In Providence Washington Insurance Company v. Proffitt, supra [150 Tex. 207, 239 S.W.2d 382], this court held these things: (1) The rush of water against an automobile was a "collision", both within the lay definition of that term as given by lexicographers and within the legal definition thereof as found in the decided cases; (2) the policy coverage against the hazard or peril of collision, which the insured purchased, protected him against loss or damage sustained as a proximate result of the collision of rushing water against the automobile; (3) the language of the comprehensive coverage provision of the policy which recited that loss resulting from certain named perils should not be deemed loss caused by collision was written therein for the purpose of enlarging the liability of the insurer under that coverage and not for the purpose of limiting liability under the provision for collision coverage, and therefore could not be used for the latter purpose; (4) the collision having "set in motion the series of events which, unbroken by the intervention of any new and independent cause, led to the destruction of the automobile", it was immaterial that the injury was done in fact by water. This court did not hold that the court could not and would not look to other coverages in the policy for the purpose of determining the rights of the parties. We specifically reaffirmed Providence Washington Insurance Company v. Proffitt, supra, 239 S.W.2d 381[1], 382.

In the case at bar, the windstorm set in motion the series of events which, unbroken by the intervention of any new and independent cause, led to the destruction of the automobile. The fact that a windstorm blows two objects together does not bring the claim within the collision clause. Any other construction would eventually nullify the policy of giving the public some freedom of choice in selecting insurance against particular perils. Here the actual and dominant peril which destroyed the automobile was the windstorm and no one could seriously contend that the windstorm was not a sine qua non to the destruction of the automobile. The insured could have purchased protection against this peril but elected not to do so.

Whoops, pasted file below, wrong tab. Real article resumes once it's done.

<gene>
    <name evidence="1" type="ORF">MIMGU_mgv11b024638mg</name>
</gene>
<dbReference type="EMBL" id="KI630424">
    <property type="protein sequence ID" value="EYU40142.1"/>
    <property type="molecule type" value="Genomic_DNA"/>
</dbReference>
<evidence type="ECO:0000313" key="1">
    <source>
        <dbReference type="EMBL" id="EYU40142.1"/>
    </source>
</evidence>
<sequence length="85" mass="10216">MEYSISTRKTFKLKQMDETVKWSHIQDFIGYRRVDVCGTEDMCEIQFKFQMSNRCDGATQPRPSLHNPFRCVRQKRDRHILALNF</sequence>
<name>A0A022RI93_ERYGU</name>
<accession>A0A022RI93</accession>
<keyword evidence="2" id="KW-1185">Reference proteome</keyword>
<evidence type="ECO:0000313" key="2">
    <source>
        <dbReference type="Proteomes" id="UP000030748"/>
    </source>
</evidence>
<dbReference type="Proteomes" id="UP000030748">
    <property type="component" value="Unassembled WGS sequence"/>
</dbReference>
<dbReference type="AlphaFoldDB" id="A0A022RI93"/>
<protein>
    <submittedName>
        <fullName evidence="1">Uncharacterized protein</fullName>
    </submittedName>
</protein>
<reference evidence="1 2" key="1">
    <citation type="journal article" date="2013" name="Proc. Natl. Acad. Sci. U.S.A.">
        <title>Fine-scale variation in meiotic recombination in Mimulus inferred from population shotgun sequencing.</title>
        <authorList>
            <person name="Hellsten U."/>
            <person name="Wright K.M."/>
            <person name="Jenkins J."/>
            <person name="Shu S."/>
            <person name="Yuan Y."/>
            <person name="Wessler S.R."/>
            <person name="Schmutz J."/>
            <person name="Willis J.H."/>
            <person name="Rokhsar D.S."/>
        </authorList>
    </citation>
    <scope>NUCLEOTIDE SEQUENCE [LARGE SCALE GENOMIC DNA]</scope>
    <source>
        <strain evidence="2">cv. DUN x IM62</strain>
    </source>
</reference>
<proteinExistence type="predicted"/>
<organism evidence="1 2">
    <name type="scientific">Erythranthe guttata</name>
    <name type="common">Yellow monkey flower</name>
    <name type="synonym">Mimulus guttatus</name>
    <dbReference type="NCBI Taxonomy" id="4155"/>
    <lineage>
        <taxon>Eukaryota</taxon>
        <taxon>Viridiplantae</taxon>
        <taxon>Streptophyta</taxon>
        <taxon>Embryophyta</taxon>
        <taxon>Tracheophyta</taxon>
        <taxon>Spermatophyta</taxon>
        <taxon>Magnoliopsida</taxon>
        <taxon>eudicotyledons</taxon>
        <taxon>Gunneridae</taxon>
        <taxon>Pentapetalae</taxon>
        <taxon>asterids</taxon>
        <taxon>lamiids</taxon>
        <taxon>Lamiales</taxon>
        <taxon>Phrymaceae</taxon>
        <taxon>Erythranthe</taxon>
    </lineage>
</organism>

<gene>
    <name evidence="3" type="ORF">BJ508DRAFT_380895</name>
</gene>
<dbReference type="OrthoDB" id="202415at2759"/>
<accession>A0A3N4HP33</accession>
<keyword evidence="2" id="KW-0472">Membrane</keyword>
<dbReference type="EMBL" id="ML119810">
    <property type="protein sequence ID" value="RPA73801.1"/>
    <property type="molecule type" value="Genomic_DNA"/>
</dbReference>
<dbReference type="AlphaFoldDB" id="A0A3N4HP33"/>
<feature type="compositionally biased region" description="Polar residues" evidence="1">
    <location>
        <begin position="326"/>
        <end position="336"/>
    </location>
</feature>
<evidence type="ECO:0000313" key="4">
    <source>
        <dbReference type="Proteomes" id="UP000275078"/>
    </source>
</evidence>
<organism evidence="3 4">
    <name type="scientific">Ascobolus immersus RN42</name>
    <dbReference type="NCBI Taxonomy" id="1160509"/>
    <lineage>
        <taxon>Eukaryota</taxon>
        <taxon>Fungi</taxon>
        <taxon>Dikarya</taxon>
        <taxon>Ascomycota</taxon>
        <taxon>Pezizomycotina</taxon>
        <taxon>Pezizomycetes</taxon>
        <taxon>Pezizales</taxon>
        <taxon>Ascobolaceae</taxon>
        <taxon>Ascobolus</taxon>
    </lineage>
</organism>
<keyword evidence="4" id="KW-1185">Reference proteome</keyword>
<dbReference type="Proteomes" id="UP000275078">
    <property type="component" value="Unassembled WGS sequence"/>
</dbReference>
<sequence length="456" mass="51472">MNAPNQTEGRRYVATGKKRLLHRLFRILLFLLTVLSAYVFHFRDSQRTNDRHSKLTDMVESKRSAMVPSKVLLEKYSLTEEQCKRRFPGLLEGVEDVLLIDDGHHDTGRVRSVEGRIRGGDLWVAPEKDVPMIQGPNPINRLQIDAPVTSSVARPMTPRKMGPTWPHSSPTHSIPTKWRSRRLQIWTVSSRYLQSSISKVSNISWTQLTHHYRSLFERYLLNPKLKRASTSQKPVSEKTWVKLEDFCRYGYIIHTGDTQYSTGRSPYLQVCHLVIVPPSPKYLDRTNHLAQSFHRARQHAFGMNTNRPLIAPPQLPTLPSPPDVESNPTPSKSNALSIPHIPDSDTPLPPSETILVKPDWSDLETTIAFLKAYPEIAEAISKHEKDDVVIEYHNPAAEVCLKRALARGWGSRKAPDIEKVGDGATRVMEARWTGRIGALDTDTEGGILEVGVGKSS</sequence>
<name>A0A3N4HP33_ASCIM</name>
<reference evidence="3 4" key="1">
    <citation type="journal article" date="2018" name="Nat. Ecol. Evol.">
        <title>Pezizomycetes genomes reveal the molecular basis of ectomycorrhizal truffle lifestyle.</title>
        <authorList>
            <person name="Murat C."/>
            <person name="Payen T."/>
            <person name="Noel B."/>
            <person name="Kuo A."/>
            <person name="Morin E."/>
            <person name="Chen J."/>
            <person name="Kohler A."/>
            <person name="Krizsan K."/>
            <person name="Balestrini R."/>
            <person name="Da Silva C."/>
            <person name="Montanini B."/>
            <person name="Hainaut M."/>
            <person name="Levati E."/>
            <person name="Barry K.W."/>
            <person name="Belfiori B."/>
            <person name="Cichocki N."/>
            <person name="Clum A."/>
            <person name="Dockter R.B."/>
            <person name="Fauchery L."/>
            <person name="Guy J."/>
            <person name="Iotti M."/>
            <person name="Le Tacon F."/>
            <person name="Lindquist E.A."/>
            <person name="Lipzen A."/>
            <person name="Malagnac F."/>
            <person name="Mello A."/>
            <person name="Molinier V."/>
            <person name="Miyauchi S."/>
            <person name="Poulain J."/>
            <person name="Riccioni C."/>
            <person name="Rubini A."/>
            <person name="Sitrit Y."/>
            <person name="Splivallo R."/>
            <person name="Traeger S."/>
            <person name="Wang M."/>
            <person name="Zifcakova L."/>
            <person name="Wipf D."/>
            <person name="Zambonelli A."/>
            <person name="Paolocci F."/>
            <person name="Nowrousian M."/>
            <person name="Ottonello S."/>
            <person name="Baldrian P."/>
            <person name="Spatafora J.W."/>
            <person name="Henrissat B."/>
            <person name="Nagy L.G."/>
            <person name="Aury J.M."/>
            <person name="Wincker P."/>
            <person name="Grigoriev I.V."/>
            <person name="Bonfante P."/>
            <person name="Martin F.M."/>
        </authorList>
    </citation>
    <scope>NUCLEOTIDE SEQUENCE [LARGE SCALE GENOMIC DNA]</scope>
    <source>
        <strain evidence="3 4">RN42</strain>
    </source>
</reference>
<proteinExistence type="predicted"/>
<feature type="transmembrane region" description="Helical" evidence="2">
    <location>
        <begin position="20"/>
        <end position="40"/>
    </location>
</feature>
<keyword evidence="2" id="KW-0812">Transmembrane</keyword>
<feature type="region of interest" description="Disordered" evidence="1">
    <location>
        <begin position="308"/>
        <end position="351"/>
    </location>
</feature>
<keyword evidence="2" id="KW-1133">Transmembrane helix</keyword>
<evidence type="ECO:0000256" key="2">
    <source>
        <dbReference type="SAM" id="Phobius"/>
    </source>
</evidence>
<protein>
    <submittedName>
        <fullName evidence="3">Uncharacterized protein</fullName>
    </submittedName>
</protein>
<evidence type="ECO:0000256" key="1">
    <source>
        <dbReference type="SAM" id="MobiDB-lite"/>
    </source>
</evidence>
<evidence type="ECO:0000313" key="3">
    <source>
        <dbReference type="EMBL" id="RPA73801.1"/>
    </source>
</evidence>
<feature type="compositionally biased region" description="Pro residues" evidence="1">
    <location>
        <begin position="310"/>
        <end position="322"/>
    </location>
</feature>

Accordingly, we hold that the impact of the bricks, stone, and timbers upon the automobile was simply incidental to and *343 a part of the destruction caused by the dominant force of the windstorm. In view of the effort of the Insurance Commission to segregate and define specific perils in order to give the public a choice in purchasing insurance, we hold that this loss falls within the windstorm provision of the policy and not within the collision provision. Our conclusion is strengthened by the thought that it would have been absurd for the insurance company to defend a claim here under the windstorm provision on the grounds that this set of facts constituted a collision loss and not a windstorm loss. This might be the holding under a case like Bruener v. Twin City Fire Insurance Co., 37 Wash. 2d 181, 222 P.2d 833, 23 A.L.R.2d 385, wherein it is pointed out that causation in insurance contract questions is not the same as causation in questions of tort liability. However, in the A.L.R. Annotation following this case is this comment:

"The test applied under the rule of proximate cause seems to be that where, and only where, an insured peril sets other causes in motion which in unbroken sequence and connection produce the final result for which the insured seeks to recover under his policy, the peril insured against will be regarded as the direct and proximate cause of the entire loss, so as to render the insurer liable for the entire loss within the limits fixed by the policy. The rationale behind this rule is that the scope of insurance protection is defined by the application of the proximate cause standard, according to which a specified loss is compensable if and only if caused by a peril covered by the policy."

We base our holding principally upon Glen Falls Ins. Co. v. McCown, supra.

The judgment of the trial court and that of the Court of Civil Appeals is reversed and judgment is here rendered that respondent take nothing. Costs are taxed against respondent.


[1] "To pay for direct and accidental loss of or damage to the automobile, hereinafter called loss, caused by collision of the automobile with another object or by upset of the automobile, but only for the amount of each such loss in excess of the deductible amount, if any, stated in the declarations as applicable hereto."

[1] See note 1 on page 341.

[2] "To pay for direct and accidental loss of or damage to the automobile, hereinafter called loss, caused by windstorm, hail, earthquake, explosion, external discharge or leakage of water except loss resulting from rain, snow or sleet."

[3] "To pay for direct and accidental loss of or damage to the automobile, hereinafter called loss, caused by windsorm, hail, earthquake, explosion, riot or civil commotion, or the forced landing or falling of any aircraft or of its parts or equipment, flood or rising waters, external discharge or leakage of water except loss resulting from rain, snow or sleet."